Style Council Spotlight: Mr Alan Lo On The Best Of Hong Kong
Tai Kwun Contemporary Museum, Hong Kong, China. Photograph by Iwan Baan, courtesy of Herzog & de Meuron
MR PORTER Style Council Member Mr Alan Lo is a guy with a gimlet eye for what gives in Hong Kong. The restaurateur is cofounder of Duddell’s, which is a members’ arts club serving Michelin-starred Cantonese cuisine. Lo is himself an avid and curious collector, a trained architect and a leading voice in Hong Kong’s design scene. He serves on various boards and committees (as chairman of Design Trust, and as a member of Art Basel’s Global Patrons Council). He’s also MR PORTER’s go-to for tips on everything from sneaker drops to the best cocktail bars in Hong Kong. As Art Basel gets under way in Hong Kong from 21 May, Lo talks favourite hometown haunts, personal style and his surprising Netflix recommendation.
How would you describe Hong Kong to someone who has never been there?
Hong Kong is so vibrant, there’s so much happening. The street level possibilities are something you don’t find elsewhere: three fabulous restaurants next door to each other, then around the corner a little shop where you can spend a couple of dollars on a bowl of noodles. That’s the mad charm of the place. People live in small homes, so everybody goes out all the time. More than 40 per cent of Hong Kong is nature. You are never more than a 10-minute cab ride away from a hiking trail or a beach; that’s something people here only began to appreciate during Covid.
What are your favourite places in Hong Kong?
My favourite shop is The Armoury. Imagine the place a dapper gentleman would go for the nicest shirts and shoes and belts and vintage watches. It just shouts sophistication and crazy attention to detail. My favourite bar is Penicillin. It was opened by two world-class baristas and is a great spot for a cocktail.
I am the cofounder of Duddell’s and it’s a favourite hangout. It’s my idea of an art club in Hong Kong. We have beautifully curated contemporary and modern art in a space designed by Ilse Crawford, with a cocktail salon, garden and library. Blindspot Gallery is run by my friend, Mimi Chun. The focus is mostly on Hong Kong-based artists, many of whom have been under-represented, but are getting traction now because of the M+ project and the Hong Kong pavilion at the Venice Biennale.
It’s Art Basel time. What are you most looking forward to seeing?
This is a special year for Basel. It’s going to be a more intimate fair than usual, but the art community is relishing a physical get-together. I’m looking forward to seeing the solo show by the young Nigerian artist Wahab Saheed. His work is mainly portraits, very gestural and full of emotion. It has a sketch-like, charcoal quality that I really enjoy. It seems almost unfinished, and that’s what makes it beautiful.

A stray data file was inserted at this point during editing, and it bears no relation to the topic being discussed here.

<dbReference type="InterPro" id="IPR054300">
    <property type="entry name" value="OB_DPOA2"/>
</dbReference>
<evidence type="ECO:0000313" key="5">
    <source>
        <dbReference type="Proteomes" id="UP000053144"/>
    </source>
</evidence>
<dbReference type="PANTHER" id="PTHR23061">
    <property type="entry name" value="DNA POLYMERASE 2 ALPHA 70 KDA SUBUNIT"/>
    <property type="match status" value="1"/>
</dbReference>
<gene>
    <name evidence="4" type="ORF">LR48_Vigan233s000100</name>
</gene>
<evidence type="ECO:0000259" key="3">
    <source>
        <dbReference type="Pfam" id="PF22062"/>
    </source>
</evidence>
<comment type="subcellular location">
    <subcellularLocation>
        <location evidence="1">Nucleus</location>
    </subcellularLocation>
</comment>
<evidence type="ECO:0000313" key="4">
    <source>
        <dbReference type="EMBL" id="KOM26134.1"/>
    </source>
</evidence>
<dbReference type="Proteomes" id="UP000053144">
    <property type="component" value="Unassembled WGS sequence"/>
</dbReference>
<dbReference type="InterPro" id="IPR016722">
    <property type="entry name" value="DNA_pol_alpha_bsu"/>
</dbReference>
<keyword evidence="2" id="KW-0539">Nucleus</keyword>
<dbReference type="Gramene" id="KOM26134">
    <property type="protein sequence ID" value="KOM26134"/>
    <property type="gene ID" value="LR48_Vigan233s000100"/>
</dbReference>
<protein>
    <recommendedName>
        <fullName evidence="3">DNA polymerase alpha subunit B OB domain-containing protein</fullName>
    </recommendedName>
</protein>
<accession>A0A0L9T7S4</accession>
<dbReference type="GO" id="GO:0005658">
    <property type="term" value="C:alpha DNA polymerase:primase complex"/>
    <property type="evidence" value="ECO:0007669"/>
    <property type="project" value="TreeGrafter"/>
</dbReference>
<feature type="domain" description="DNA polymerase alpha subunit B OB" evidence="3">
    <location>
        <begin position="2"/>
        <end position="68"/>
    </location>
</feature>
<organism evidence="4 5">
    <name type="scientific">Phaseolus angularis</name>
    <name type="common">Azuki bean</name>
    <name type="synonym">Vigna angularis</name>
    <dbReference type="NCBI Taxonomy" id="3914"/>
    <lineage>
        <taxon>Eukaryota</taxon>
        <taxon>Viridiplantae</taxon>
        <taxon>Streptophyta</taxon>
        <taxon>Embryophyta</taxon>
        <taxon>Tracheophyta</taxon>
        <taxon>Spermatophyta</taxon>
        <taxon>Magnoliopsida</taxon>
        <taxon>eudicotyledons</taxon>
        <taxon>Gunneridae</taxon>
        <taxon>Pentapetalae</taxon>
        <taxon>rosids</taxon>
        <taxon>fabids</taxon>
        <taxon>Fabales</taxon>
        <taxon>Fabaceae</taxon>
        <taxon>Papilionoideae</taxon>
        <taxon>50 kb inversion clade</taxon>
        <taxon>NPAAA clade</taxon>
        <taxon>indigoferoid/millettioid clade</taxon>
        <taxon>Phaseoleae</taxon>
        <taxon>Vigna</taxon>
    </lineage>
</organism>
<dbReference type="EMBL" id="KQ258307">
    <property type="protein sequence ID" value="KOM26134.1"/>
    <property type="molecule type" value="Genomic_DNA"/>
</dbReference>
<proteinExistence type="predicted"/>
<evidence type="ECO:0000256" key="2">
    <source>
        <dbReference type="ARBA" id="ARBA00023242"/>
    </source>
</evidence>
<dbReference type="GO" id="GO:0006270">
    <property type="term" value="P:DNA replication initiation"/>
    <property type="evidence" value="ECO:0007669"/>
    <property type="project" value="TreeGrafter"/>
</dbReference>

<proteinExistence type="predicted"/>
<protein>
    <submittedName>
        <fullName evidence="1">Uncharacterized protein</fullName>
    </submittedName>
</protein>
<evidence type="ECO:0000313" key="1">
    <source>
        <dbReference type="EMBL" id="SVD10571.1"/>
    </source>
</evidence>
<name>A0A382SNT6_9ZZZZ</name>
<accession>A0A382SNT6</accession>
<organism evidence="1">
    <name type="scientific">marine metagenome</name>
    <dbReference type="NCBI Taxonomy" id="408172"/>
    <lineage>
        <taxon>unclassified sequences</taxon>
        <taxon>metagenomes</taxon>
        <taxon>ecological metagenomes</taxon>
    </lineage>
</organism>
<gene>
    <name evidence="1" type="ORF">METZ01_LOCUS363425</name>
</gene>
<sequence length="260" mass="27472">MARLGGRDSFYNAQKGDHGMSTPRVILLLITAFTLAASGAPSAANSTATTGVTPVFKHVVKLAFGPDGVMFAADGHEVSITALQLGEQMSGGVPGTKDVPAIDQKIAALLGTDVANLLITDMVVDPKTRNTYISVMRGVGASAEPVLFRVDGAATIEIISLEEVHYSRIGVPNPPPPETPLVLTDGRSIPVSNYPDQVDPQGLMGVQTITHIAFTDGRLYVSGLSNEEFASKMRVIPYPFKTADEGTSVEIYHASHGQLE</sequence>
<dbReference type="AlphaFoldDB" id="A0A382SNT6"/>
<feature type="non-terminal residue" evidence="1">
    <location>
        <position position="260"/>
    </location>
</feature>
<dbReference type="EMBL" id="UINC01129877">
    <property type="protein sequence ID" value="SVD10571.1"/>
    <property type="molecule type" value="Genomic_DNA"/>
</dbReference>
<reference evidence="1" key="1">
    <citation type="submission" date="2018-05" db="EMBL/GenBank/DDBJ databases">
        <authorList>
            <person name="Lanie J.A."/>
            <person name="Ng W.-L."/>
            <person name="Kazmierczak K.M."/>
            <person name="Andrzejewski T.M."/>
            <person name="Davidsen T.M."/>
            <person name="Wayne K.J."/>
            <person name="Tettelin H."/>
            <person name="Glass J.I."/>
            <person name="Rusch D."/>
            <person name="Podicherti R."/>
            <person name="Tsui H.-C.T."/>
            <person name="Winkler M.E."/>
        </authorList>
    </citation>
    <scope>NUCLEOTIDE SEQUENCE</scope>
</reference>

Private Dining Room at Duddells, Hong Kong. Photograph courtesy of Duddells
How would you define your own personal style?
Quite versatile, from what I’d call “elevated streetwear” to a three-piece suit, and everything in between. I like diverse brands: I go from Sacai to Palace. I am into sneakers, so I keep an eye on the limited drops from Nike. It’s good that Prada is having a comeback, I admire their vision and risk-taking. My background is in architecture, so I am interested in their collaborations with architects.
Are you a man who likes a suit? If so, what do you want from it?
I tend to go for the more unstructured, slightly relaxed look. But I am a restaurateur, and that means I am dressed casually during the day, then I go home and put on a suit to go to the restaurant in the evening – the other way round to most people. Before Covid, tailors flew into HK for trunk shows, so I was able to see Liverano or the guys from Ring Jacket in Japan. That’s not happening now, but The Armoury is doing trunk shows over Zoom, which is intriguing.
Has the pandemic changed your style or affected your priorities, fashion-wise?
I have been part of that big shift towards something more effortless, to whatever is comfortable. I’m afraid I got really bored and fat while we were all at home, so I finally decided to start working out. That has meant lots more athleisurewear for me: I have been living in my workout gear half the time.
From left: “Shadows Of Yesterday”, 2021, by Mr Wahab Saheed. © Wahab Saheed. “Other Side”, 2021, by Mr Wahab Saheed. © Wahab Saheed. Photographs courtesy of Wahab Saheed
What destinations have you missed most while travel has been difficult or non-existent?
I am dying to be somewhere in the Italian Riviera or in Sardinia. I just want to get up and go somewhere. I was last on a plane in February 2020. Someone had a reservation at the [formerly] three-Michelin-star Sushi Saito in Tokyo, so I flew there just to eat.
Are you a film buff?
Not really, but I am a Netflix buff. I get guilty pleasure from those Latin American series. It has got to the point where my wife has started asking: aren’t we watching a lot of Spanish dramas? But I just see them as a better version of the Korean soaps.
What about music? Is that a big part of your life?
I like John Mayer – and I like a Hong Kong-based talent called Khalil Fong who you could almost say is a Cantonese version of John Mayer: a full-on composer, producer, a real musician and singer-songwriter.
A curveball to end with – what piece of style advice would you give to your teenage self?
Wow. Tough. I would say this: you are wearing the fashion, fashion is not wearing you. So, just be yourself.